Can You Teach Drones to Hunt Each Other? Falcons May Hold the Secret
Falcons might be the secret to defeating drones.
As unmanned aerial vehicles become cheaper and more accessible, everyone from police forces to the International Air Transport Association to the U.S. Military are looking for ways to overpower drones. Now zoology researchers at the University of Oxford think they might have the solution in nature.
In a study funded by the U.S. Air Force, researchers reviewed video and GPS data of peregrine falcons’ aerial hunting behavior and noticed some interesting patterns they think can apply to the development of drones intended to intercept other drones.
Like missiles, falcons are guided by sight when they hunt, and as long as its line of sight is clear as it closes in, it won’t miss the target. But falcons, unlike missiles, approach their targets at relatively slow speeds and have to adjust their angle of attack accordingly. The researchers believe this angle of attack could be useful for drones designed to attack other drones.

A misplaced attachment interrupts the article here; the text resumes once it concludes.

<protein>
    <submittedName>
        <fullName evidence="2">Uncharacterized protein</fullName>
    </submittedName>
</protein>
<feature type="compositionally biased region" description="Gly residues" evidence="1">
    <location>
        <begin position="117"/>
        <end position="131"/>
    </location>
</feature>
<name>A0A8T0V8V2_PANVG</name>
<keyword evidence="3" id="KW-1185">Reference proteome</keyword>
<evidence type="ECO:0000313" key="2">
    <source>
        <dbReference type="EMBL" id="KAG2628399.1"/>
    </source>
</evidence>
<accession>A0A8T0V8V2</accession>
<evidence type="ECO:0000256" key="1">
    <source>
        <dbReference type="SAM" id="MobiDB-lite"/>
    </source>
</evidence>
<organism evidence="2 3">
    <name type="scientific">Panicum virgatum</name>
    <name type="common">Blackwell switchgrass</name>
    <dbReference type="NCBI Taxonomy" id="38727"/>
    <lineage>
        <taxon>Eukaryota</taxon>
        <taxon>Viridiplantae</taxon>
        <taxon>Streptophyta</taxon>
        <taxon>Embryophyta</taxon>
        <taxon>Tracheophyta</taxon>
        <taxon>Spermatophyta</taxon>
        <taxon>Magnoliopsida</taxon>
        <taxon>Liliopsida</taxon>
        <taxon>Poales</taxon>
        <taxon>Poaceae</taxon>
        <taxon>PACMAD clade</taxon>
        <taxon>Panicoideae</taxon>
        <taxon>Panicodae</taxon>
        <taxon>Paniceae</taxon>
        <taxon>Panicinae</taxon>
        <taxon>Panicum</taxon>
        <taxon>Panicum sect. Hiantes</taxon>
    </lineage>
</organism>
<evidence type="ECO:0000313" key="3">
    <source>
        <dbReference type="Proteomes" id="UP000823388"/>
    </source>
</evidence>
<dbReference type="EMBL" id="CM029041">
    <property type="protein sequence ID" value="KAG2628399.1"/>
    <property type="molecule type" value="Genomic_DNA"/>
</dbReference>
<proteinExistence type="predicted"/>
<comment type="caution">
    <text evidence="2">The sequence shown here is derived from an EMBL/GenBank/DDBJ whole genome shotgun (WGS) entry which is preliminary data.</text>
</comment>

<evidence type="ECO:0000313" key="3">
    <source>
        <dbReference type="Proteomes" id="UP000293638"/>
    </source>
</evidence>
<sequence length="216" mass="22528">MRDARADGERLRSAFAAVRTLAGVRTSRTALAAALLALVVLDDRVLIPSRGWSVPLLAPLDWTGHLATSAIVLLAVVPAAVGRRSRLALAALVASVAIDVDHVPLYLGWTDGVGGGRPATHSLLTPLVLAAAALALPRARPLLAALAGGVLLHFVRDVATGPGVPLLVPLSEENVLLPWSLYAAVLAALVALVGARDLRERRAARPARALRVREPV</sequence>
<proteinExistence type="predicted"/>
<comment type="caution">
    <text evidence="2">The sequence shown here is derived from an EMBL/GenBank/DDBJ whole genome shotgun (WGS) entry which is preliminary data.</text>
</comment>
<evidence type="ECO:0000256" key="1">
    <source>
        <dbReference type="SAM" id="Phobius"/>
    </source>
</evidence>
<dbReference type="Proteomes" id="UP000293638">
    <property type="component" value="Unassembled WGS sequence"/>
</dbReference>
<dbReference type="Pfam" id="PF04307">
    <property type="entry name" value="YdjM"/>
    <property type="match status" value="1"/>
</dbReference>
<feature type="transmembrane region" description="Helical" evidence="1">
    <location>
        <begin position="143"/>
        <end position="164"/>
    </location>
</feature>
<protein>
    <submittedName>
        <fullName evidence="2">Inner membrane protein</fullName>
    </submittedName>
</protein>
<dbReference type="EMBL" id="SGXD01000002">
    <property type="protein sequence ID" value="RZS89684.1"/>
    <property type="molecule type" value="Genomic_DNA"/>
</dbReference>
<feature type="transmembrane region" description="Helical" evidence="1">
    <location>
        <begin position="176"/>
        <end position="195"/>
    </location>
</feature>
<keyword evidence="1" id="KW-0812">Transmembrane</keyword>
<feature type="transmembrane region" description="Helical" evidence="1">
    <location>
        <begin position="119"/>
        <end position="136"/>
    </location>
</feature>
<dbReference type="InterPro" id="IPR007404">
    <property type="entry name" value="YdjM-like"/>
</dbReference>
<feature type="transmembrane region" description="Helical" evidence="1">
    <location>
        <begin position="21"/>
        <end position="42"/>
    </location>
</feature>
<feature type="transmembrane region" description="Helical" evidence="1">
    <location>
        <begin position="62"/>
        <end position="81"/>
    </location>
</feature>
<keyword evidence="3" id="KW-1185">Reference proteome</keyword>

This is not the first time birds and drones have intersected. In 2015 an eagle in Australia “punched” a drone out of the sky. Several police forces have also looked into the possibility of using trained eagles to hunt drones, but unfortunately it only seems to work when they’re hungry or defending their territory.
The Pentagon has looked into several methods to disable drones including lasers and frequency jamming.